From An Claidheamh Soluis, September 8, 1906.

The language movement arose in an Ireland in which, generally speaking, ideas had become stereotyped. It was an Ireland in which men followed certain banners by instinct, and shouted battle-cries without thinking of their full significance, and fought sturdily and often heroically without inquiring if their own lives were consistent with the principles for which they fought. Into this Ireland the language movement brought a critical spirit. It taught Irishmen the full meaning and duties of patriotism; it showed them that in their own hearts and minds a struggle must be fought as keen as that which they waged against those who differed from them, that in their own conduct they must show their loyalty and love to the motherland; it placed before them the fundamental meaning of nationality and an ideal of nationality at once intense and comprehensive, above all parties and embracing all creeds.

The natural result of such a new movement is a tendency towards criticism and examination. Men are shaken in their self-belief, they are thrown back upon themselves, they inquire into the logic of the actions and the magnitude of the omissions of themselves and their fellows. Opinions are analysed and ideas are tested. Criticism becomes almost an instinct and unless it is sweetened by a generous enthusiasm there is a danger of its becoming a dominating and unamiable passion. Habits of mind are likely to be undiscriminating in their effects; their influence is radial and not rectilineal. When they are prompted merely by instinct or passion they have an explosive force which acts far beyond, and often contrary to, the wishes of the individual; even when founded upon reason and deliberation they demand vigilance and self-knowledge.

It follows that this critical spirit may frequently be exercised through habit or from an acquired fondness, and too often we fear it is. The “armchair critic” is well known but is not a numerous type in the Gaelic League. We have, however, the people who by devoting all their attention to the defects of others and by an unfortunate readiness to dilate upon the difficulties that occur in other phases of human life make it impossible either to remedy the defects or to deal effectively with the difficulties. What committee has not had some experience of the critic who without ever contributing helpful aid or stimulating energy has dropped a depressing drizzle of criticism – questioning politics, doubting men, and ascribing motives? Are the occasions unknown upon which when an emergency demanded prompt treatment the opportunity has been lost and friction generated through a futile discussion on some side-issue of idiom or grammar? Is the native-speaking critic unheard of who never speaks Irish except to those whom he believes knows less of it than himself. Have we not met the critic whose zeal for Irish has never cost him one half-hour’s real labour or one half-ounce of sacrifice who satisfies his conscience by shouting “Labhair Gaedhilg” in season and (chiefly) out of season with a calm oblivion of time and circumstances?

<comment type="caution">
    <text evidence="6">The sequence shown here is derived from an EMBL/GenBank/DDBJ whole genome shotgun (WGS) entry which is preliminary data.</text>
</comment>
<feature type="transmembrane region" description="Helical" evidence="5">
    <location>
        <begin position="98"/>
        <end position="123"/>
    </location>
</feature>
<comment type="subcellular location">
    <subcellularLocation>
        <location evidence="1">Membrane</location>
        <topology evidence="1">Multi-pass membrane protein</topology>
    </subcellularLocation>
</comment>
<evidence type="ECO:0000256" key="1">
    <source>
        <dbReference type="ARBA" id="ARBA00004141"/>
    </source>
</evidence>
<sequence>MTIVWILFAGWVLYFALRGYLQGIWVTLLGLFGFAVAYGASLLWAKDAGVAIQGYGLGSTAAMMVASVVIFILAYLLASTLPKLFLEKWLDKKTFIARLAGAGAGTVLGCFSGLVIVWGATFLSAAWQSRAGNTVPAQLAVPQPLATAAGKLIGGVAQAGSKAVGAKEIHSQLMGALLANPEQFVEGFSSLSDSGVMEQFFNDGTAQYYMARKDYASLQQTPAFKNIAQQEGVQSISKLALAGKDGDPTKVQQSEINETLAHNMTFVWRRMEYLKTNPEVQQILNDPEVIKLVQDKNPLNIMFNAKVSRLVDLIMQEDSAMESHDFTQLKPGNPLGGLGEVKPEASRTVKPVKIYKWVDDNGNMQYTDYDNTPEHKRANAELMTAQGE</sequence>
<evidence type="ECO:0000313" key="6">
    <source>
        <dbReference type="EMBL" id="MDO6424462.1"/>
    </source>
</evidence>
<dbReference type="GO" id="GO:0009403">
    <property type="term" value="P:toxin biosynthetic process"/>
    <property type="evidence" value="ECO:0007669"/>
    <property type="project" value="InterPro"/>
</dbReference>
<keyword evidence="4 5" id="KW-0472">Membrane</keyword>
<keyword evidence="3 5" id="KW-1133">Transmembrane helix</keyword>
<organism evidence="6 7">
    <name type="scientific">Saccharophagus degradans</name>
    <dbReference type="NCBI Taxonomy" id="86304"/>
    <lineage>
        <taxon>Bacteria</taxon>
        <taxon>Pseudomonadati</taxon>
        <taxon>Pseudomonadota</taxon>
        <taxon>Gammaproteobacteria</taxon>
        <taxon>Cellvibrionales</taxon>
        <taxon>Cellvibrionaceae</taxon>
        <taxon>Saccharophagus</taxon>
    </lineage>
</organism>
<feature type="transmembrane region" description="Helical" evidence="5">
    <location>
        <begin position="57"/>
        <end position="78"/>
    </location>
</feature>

These, however, are but instances of the abuse of the critical spirit and should not tempt us to deprecate its legitimate use. For legitimate criticism is not only a wholesome and bracing tonic, it is also both an essential to and a symptom of healthy, vigorous life. A too easy contentment with existing circumstances is the fatal enemy of progress in any form. The free play of criticism is the surest stimulant in developing the powers of any organised body of men – he who fears or resents it may be left wailing in the ambulance. Strong, fearless and independent criticism is as much to be desired and developed as vicious and captious criticism is to be denounced and crushed. The Gaelic League is most decidedly not a mutual admiration society or a log-rolling group. The more of healthy criticism that prevails in it the better. Fairly and frankly critical every member of it should be – critical towards himself, critical towards his organisation, critical towards his nation, and critical towards both friends and enemies outside his nation. But such criticism must be characterised by certain qualities. It must be constructive and have a definite and practicable end in view, it must be sincere, and accompanied by a real intention of practical help, it must be generous and sympathetic, calculated to stimulate and energise and not to embitter and depress.